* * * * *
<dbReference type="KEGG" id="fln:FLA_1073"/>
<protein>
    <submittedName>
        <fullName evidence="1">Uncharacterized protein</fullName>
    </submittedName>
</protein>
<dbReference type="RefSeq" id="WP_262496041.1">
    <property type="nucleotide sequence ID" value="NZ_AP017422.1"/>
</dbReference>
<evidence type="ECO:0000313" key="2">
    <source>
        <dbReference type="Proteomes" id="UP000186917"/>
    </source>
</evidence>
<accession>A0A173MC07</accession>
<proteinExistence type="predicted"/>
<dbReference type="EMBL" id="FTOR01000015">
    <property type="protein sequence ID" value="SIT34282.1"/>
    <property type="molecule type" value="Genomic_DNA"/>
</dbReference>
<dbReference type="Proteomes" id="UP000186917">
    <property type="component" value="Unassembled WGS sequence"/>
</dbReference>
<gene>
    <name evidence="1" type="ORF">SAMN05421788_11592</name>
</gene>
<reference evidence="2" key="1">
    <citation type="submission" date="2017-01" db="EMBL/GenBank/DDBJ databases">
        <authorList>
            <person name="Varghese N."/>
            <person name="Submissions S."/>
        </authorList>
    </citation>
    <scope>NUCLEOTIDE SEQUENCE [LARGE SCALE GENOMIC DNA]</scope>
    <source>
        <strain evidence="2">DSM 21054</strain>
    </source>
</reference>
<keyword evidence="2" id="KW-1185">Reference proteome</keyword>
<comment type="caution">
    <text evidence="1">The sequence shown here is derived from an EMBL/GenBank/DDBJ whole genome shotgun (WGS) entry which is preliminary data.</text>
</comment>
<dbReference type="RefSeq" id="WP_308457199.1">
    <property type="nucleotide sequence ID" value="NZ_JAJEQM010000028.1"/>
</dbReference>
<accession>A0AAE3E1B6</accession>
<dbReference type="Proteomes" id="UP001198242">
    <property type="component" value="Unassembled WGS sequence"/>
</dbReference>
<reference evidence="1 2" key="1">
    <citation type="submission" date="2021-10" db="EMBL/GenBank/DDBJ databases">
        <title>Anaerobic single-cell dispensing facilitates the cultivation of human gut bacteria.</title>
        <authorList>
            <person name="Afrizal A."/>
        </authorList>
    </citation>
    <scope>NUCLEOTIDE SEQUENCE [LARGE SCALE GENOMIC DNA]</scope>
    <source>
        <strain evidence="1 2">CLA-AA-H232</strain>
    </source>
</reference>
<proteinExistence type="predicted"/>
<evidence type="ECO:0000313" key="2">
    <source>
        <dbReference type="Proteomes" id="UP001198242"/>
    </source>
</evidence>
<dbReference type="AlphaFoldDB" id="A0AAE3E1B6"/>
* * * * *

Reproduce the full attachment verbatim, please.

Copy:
<dbReference type="KEGG" id="fln:FLA_1073"/>
<protein>
    <submittedName>
        <fullName evidence="1">Uncharacterized protein</fullName>
    </submittedName>
</protein>
<dbReference type="RefSeq" id="WP_262496041.1">
    <property type="nucleotide sequence ID" value="NZ_AP017422.1"/>
</dbReference>
<evidence type="ECO:0000313" key="2">
    <source>
        <dbReference type="Proteomes" id="UP000186917"/>
    </source>
</evidence>
<accession>A0A173MC07</accession>
<proteinExistence type="predicted"/>
<dbReference type="EMBL" id="FTOR01000015">
    <property type="protein sequence ID" value="SIT34282.1"/>
    <property type="molecule type" value="Genomic_DNA"/>
</dbReference>
<dbReference type="Proteomes" id="UP000186917">
    <property type="component" value="Unassembled WGS sequence"/>
</dbReference>
<gene>
    <name evidence="1" type="ORF">SAMN05421788_11592</name>
</gene>
<reference evidence="2" key="1">
    <citation type="submission" date="2017-01" db="EMBL/GenBank/DDBJ databases">
        <authorList>
            <person name="Varghese N."/>
            <person name="Submissions S."/>
        </authorList>
    </citation>
    <scope>NUCLEOTIDE SEQUENCE [LARGE SCALE GENOMIC DNA]</scope>
    <source>
        <strain evidence="2">DSM 21054</strain>
    </source>
</reference>
<keyword evidence="2" id="KW-1185">Reference proteome</keyword>
<comment type="caution">
    <text evidence="1">The sequence shown here is derived from an EMBL/GenBank/DDBJ whole genome shotgun (WGS) entry which is preliminary data.</text>
</comment>
<dbReference type="RefSeq" id="WP_308457199.1">
    <property type="nucleotide sequence ID" value="NZ_JAJEQM010000028.1"/>
</dbReference>
<accession>A0AAE3E1B6</accession>
<dbReference type="Proteomes" id="UP001198242">
    <property type="component" value="Unassembled WGS sequence"/>
</dbReference>
<reference evidence="1 2" key="1">
    <citation type="submission" date="2021-10" db="EMBL/GenBank/DDBJ databases">
        <title>Anaerobic single-cell dispensing facilitates the cultivation of human gut bacteria.</title>
        <authorList>
            <person name="Afrizal A."/>
        </authorList>
    </citation>
    <scope>NUCLEOTIDE SEQUENCE [LARGE SCALE GENOMIC DNA]</scope>
    <source>
        <strain evidence="1 2">CLA-AA-H232</strain>
    </source>
</reference>
<proteinExistence type="predicted"/>
<evidence type="ECO:0000313" key="2">
    <source>
        <dbReference type="Proteomes" id="UP001198242"/>
    </source>
</evidence>
<dbReference type="AlphaFoldDB" id="A0AAE3E1B6"/>